Many believe that with government bond yields already near record lows as investors flock to safety, an extension of Twist, which is due to expire at the end of the month, or even outright bond purchases, might not do much good.

Atlanta Federal Reserve Bank President Dennis Lockhart, who has argued that the bar for further monetary support remains high, captured the sentiment while speaking to reporters this week.

“In some respects the market has been doing the job for the Federal Reserve of suppressing the longer-term rates,” he said.

But a growing chorus of economists, both within and outside the Fed, say the central bank cannot sit idly by with the U.S. unemployment rate still at an elevated 8.2 percent – and showing few hints of falling.

They argue for an extension of Twist if not a further expansion of the Fed’s balance sheet through bond purchases, a policy known as quantitative easing.

“It’s not about lowering the long-term rate it’s about getting people to believe in growth,” said Michael Dueker, a former St. Louis Fed economist now at Russell Investments.

Part of the idea is to get businesses to spend some of the cash they are sitting on by giving them confidence in the recovery. That in turn should bolster employment, and make Americans more comfortable about their finances.

“It’s a signal from the Fed that they’re not going to let the economy stagnate,” said Dueker.

The Fed, which meets on June 19-20, has held overnight interest rates near zero since December 2008 and has bought $2.3 trillion in securities in two separate bouts of quantitative easing, or QE.

It then launched a $400 billion Operation Twist. The Bank for International Settlements estimated in March the policy would have a similar effect on 10-year Treasury yields as the second round of QE, potentially lowering them by about 0.85 percentage point.

Rates on the benchmark 10-year Treasury slumped to a record low of 1.442 percent on June 1, after the weak May payrolls data. Mortgage rates are also at their lowest ever, with a 30-year fixed mortgage available for less than 4 percent.

Glum Fed considered even bolder action in August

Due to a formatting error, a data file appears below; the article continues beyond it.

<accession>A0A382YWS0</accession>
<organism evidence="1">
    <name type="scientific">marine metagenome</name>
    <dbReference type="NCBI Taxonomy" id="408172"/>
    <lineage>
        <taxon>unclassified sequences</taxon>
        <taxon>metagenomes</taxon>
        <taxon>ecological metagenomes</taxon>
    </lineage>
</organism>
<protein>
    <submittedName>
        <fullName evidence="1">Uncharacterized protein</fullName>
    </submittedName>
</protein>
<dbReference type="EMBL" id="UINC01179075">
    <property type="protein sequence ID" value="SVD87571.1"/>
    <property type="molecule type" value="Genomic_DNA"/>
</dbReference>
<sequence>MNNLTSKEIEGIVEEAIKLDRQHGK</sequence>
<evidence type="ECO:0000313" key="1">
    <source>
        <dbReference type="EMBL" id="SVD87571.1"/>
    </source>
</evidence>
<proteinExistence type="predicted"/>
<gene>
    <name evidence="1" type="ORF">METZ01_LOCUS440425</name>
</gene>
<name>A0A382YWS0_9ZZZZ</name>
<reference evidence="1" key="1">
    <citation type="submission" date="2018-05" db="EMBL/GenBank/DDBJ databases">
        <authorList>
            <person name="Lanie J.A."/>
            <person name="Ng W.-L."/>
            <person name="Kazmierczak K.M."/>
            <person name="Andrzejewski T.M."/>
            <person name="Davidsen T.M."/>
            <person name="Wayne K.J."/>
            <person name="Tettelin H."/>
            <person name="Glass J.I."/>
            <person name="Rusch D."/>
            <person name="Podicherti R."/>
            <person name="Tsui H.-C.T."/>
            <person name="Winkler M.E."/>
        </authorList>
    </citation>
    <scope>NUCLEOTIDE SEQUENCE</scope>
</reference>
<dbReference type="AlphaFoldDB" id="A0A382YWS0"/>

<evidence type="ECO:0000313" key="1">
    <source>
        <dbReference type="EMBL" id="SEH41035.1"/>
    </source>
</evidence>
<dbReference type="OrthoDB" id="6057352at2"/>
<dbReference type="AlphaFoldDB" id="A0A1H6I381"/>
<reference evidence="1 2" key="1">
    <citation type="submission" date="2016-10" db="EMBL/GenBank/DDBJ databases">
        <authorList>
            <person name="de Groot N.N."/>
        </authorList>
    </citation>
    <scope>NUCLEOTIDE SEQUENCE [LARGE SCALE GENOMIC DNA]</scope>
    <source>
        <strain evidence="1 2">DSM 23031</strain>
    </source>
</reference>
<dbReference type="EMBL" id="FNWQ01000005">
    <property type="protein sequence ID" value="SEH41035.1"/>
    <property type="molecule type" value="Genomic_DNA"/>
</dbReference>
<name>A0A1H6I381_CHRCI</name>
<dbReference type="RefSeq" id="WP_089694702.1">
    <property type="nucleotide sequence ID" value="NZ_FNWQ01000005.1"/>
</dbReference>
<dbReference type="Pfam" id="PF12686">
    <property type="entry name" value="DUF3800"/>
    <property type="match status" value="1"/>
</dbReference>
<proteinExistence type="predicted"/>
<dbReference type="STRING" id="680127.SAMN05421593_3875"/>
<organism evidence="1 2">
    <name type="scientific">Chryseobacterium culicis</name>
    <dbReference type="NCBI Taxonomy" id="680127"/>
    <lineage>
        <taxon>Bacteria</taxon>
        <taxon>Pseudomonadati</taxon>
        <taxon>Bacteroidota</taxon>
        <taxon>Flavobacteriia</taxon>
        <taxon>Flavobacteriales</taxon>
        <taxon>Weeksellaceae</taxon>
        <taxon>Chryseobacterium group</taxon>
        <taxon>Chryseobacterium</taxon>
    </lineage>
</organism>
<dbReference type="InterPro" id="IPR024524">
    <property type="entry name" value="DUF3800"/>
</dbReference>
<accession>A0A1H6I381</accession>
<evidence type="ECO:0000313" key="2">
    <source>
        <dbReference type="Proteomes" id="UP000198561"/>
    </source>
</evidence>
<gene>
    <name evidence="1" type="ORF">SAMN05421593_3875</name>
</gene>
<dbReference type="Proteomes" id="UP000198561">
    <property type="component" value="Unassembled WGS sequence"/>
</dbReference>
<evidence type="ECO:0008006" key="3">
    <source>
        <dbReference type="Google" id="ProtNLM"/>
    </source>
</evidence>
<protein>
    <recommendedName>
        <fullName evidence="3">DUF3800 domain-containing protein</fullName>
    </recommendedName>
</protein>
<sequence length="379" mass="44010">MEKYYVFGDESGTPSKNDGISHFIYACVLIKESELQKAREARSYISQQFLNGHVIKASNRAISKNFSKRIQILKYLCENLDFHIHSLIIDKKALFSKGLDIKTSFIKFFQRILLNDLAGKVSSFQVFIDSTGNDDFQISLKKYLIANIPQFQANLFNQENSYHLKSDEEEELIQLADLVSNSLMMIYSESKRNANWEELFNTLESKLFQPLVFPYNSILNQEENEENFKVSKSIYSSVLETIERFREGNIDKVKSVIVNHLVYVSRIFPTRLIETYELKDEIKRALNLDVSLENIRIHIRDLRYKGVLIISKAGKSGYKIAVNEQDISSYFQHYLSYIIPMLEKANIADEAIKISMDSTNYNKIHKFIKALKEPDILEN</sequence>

WASHINGTON ― The Federal Reserve considered a range of actions to help a struggling economy at its August meeting, including the unprecedented step of tying the interest rate policy outlook to a specific unemployment level.

Before settling on a promise to keep rates near zero until 2013, a decision that prompted three dissents, Fed officials noted the economic outlook had worsened significantly, arguing that the weakness seen during the first half of the year could no longer be dismissed as solely temporary.

“Participants noted a deterioration in labor market conditions, slower household spending, a drop in consumer and business confidence and continued weakness in the housing sector,” according to minutes from the central bank’s Aug. 9 meeting released Tuesday.

Against that backdrop, a few Fed members wanted to take even bolder action but, the minutes said, “were willing to accept the stronger forward guidance as a step in the direction of additional accommodation.”

The economy sputtered in the first six months of 2011, with gross domestic product expanding at less than a 1 percent annual pace. The jobless rate, meanwhile, remains stuck above 9 percent.

At its meeting, the Fed discussed a range of tools for additional monetary easing, including engaging in further asset purchases or shifting the composition of bonds on the central bank’s portfolio toward longer-dated maturities.

Purchases of longer-dated securities could further depress long-term borrowing costs, though some Fed officials expressed doubt that any of these steps would offer much support to growth.

Still, given the prospect of a protracted snail-paced recovery and tighter fiscal policy, Fed officials scrambled for unorthodox ways they could bolster the recovery.

“In choosing to phrase the outlook for policy in terms of a time horizon, members also considered conditioning the outlook for the level of the federal funds rate on explicit numerical values for the unemployment rate or the inflation rate,” the minutes said.